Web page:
Form follows Function
Hard discounter Aldi has carved out a niche in the hyper-competitive grocery space as an "exclusive brand" retailer of a relatively limited assortment of grocery products in a spartan, but highly efficient store environment.
The retailer traces its roots to the early 1900s in Essen, Germany, and first opened its doors in the U.S. in 1976. Today, Aldi is a multi-billion dollar business boasting 1,200 locations in 32 states.
Most stores are between 8,000 and 15,000 square feet and stock about 1,400 products, more than 90 percent of which are the retailer's own brands. Stores are bright and modern, and merchandisers make the most of the space by displaying product on pallets as well as shelves.
"It's the great quality of our products that keep customers coming back," Aldi president Jason Hart said in a news release. "We're committed to bringing consumers the highest quality products at the lowest possible prices."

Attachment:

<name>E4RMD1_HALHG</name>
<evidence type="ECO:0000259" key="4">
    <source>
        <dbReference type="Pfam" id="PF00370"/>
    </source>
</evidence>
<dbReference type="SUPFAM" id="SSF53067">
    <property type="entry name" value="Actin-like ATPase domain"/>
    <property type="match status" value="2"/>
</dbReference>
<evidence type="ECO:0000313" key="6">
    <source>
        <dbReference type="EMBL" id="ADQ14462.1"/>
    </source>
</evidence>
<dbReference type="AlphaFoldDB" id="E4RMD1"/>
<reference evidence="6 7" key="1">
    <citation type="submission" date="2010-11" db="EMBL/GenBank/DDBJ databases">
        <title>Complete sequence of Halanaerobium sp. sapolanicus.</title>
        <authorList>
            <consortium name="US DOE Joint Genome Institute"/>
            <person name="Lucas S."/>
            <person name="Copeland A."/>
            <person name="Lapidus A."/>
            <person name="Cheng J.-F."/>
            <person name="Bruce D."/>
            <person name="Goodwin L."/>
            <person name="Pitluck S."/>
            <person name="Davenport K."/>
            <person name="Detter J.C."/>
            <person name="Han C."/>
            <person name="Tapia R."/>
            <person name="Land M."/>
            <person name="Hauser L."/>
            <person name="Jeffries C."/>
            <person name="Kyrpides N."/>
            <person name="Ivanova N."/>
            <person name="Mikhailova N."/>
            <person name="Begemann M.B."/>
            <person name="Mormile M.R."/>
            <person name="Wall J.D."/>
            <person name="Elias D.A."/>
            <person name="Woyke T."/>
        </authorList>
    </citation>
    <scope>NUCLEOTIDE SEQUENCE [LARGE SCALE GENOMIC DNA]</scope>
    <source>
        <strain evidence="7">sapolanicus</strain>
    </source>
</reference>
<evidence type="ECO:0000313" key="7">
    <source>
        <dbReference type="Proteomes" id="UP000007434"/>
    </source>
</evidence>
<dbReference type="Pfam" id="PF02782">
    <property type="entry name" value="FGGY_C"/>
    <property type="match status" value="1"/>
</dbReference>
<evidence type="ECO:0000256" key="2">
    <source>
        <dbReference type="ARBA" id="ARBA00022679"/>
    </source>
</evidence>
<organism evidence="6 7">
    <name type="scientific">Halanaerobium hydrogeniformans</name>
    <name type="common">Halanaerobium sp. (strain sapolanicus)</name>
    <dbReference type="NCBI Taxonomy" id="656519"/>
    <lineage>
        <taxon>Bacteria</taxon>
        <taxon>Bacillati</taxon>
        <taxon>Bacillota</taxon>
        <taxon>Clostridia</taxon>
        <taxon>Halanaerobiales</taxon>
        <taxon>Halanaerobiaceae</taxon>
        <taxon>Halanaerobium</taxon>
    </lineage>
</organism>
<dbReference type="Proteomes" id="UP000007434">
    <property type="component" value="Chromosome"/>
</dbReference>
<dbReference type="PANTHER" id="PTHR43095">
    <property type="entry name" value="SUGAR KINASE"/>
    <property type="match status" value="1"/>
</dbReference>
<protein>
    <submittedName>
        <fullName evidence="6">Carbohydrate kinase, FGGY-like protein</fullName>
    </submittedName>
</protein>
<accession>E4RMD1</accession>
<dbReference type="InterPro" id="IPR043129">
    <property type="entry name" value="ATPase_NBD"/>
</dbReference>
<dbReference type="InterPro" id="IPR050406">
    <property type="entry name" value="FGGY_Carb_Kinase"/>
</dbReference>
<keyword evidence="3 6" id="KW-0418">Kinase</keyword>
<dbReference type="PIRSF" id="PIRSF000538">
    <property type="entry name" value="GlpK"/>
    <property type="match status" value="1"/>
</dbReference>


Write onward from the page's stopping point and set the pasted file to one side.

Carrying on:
Nothing quite exemplifies Aldi's commitment to offering quality food in a no-frills environment than the retailer's shopping cart "rental" policy. Shoppers drop a quarter into an automated cart dispenser and a cart is released. At the end of the visit, once the cart has been returned properly, the shopper's quarter is returned. The retailer saves labor on collecting and returning carts and reportedly passes the savings on to shoppers.
Aldi has grown its U.S. presence organically, without mergers or acquisitions, adding an average of 80 stores per year. The retailer's current U.S. territory extends from the East Coast to the Midwest.
But, a June 2013 store opening in southern California and $55 million investment in a nearly 1 million-square-foot distribution center in Moreno Valley, Calif., hint at plans for a significant West Coast presence in the future.